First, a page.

Such scorn for international human rights groups sounds familiar to Israeli ears. The importance of Ethiopia as an island of stability in one of the stormiest regions in Africa, its key role in fighting terror in the Horn of Africa and its great contribution to peacekeeping forces in the region, restrict international criticism of the country’s human rights track record. That is true not only in the administration of U.S. President Donald Trump, who is indifferent to the whole issue, but was also true of his predecessor, President Barack Obama, who took a major interest in human rights elsewhere.
Ethiopia can teach the West a thing or two about one aspect of human rights, though: taking in refugees. It has taken in hundreds of thousands of refugees from Somalia, South Sudan and even its enemy, Eritrea, in recent years.
Despite the economic burden on a developing country, Ethiopians do not intend to abandon this path. Desalegn said his country has an open-door policy: “The refugees are our brothers and sisters. We will pay any price to help them.”
Desalegn then addressed the Eritrean issue in more detail. The number of Eritrean refugees entering Israel in 2016 was zero. Refugee organizations also say there has been a sharp drop in the number of Eritreans reaching Europe. According to human rights groups, the reason for this is because the road from Ethiopia to Europe has become harder than ever – militias hound the refugees in Sudan; the security forces harass them in Egypt; and human traffickers lock them up and abuse them in Libya. But according to Desalegn the number of Eritreans fleeing their own country is rising sharply, and most of them are in Ethiopia.
While Ethiopia has been at war with the dictatorship next door since 1991 (Eritrea gained independence from Ethiopia in 1993), there is still an open-door policy for Eritreans seeking to flee oppression in their country. Isolated Eritrea tightly controls all information coming out of it, which makes it difficult to properly understand the situation there. But according to Desalegn, the increasing flow of refugees – thousands of whom have entered Ethiopia in recent months – is a clear sign that “the regime in Eritrea is failing.”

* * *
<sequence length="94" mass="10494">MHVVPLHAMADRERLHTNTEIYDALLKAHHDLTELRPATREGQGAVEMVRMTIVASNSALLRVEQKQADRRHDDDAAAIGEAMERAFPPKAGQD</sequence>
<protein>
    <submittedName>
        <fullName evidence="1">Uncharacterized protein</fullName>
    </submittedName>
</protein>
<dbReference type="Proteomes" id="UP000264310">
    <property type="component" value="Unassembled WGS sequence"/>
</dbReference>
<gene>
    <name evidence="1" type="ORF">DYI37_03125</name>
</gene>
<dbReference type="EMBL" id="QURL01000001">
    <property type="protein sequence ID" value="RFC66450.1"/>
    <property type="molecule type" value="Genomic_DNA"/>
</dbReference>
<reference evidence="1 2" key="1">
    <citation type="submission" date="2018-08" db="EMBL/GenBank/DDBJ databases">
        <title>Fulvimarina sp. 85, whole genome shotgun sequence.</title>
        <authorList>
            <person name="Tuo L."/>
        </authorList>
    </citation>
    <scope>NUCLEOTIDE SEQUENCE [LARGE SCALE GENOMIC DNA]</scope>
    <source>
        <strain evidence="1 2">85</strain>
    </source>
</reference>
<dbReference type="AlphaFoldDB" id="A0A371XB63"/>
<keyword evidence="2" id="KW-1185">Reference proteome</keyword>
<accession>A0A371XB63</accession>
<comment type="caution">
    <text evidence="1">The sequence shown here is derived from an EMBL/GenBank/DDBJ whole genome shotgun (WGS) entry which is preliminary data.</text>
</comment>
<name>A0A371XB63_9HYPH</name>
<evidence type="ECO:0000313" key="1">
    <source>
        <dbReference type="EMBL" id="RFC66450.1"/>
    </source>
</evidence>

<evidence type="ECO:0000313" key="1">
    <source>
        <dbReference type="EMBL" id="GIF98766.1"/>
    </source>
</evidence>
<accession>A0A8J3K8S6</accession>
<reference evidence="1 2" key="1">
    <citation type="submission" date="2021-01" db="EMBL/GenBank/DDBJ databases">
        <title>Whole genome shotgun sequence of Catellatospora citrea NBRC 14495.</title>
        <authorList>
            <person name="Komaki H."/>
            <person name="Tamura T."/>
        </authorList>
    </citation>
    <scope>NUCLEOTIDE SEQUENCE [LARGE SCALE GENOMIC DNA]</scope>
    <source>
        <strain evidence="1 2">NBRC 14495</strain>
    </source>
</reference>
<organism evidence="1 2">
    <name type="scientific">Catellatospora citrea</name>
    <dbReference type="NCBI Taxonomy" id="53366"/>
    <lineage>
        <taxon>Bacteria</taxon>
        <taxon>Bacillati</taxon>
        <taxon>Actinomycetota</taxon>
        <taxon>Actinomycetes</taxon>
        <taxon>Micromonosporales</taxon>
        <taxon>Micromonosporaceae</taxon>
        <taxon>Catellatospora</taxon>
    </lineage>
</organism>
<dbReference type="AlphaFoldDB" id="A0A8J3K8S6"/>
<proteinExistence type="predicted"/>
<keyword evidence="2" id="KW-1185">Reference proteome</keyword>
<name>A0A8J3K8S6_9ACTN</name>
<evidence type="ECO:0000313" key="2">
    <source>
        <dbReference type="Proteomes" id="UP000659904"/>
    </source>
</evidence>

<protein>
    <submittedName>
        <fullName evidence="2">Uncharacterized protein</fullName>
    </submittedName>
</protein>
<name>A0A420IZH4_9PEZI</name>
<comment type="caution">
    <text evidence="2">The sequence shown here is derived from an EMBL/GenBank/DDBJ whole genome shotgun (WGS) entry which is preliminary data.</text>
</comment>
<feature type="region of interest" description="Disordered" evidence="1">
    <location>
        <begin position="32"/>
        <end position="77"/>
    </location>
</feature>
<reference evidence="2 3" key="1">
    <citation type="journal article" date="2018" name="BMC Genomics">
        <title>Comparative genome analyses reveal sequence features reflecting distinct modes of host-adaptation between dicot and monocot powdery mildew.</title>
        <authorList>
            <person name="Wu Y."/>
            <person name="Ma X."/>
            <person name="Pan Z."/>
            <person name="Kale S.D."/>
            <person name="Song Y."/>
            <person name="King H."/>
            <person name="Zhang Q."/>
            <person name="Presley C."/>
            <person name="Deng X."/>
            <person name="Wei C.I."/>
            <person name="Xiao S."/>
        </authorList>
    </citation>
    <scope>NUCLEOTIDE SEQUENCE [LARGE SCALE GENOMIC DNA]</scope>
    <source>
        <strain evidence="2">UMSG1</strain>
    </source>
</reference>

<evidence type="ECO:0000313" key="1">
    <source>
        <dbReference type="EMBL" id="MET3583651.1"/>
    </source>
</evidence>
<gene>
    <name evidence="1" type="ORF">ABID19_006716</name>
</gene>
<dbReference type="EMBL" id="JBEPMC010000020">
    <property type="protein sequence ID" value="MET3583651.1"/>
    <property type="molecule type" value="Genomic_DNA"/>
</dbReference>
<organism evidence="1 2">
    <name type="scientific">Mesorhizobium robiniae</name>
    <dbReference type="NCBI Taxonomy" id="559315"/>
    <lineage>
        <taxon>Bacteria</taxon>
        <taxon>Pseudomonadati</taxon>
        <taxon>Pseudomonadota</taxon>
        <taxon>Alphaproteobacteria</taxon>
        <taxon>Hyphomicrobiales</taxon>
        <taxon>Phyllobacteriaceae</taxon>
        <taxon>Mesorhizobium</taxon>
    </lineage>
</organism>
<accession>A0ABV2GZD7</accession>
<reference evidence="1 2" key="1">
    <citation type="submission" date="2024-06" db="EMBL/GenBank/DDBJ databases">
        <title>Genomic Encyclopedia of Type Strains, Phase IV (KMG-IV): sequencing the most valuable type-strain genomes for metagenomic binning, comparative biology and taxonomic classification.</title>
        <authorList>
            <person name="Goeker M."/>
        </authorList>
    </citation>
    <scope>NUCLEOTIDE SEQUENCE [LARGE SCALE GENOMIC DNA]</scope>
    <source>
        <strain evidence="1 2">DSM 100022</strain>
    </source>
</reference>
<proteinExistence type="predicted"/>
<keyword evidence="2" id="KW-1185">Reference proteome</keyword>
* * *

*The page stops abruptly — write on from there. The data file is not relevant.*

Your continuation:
While rejecting most criticism of his country as international hypocrisy, foreign provocations and fake news, Desalegn does concede that not everything is perfect. “Ethiopia is an ancient country but a young democracy,” he said. “Democracy cannot be copied, but has to be a culture.” Desalegn added that his government is working to inculcate a democratic culture, beginning in kindergarten. “Children learn how democracy works,” he enthused.
The prime minister also admitted that many improvements still need to be made in the workings of the Ethiopian parliament. In the previous election in 2015, his party garnered 100 percent of the seats in the legislature – not a sign of a healthy democracy. Members of the opposition claimed election fraud, but observers from the European Union said no significant irregularities had been documented in the voting.
Desalegn explained that the regional “winner takes all” election system is the reason for the lack of diversity in his country’s parliament. He cited the example of Addis Ababa, where his party took only 56 percent of the vote but got all of the seats. “We are working on turning the opposition support into seats in parliament,” he said.
And will the electoral reform be complete before the next election in 2020? “Yes,” the prime minister said firmly.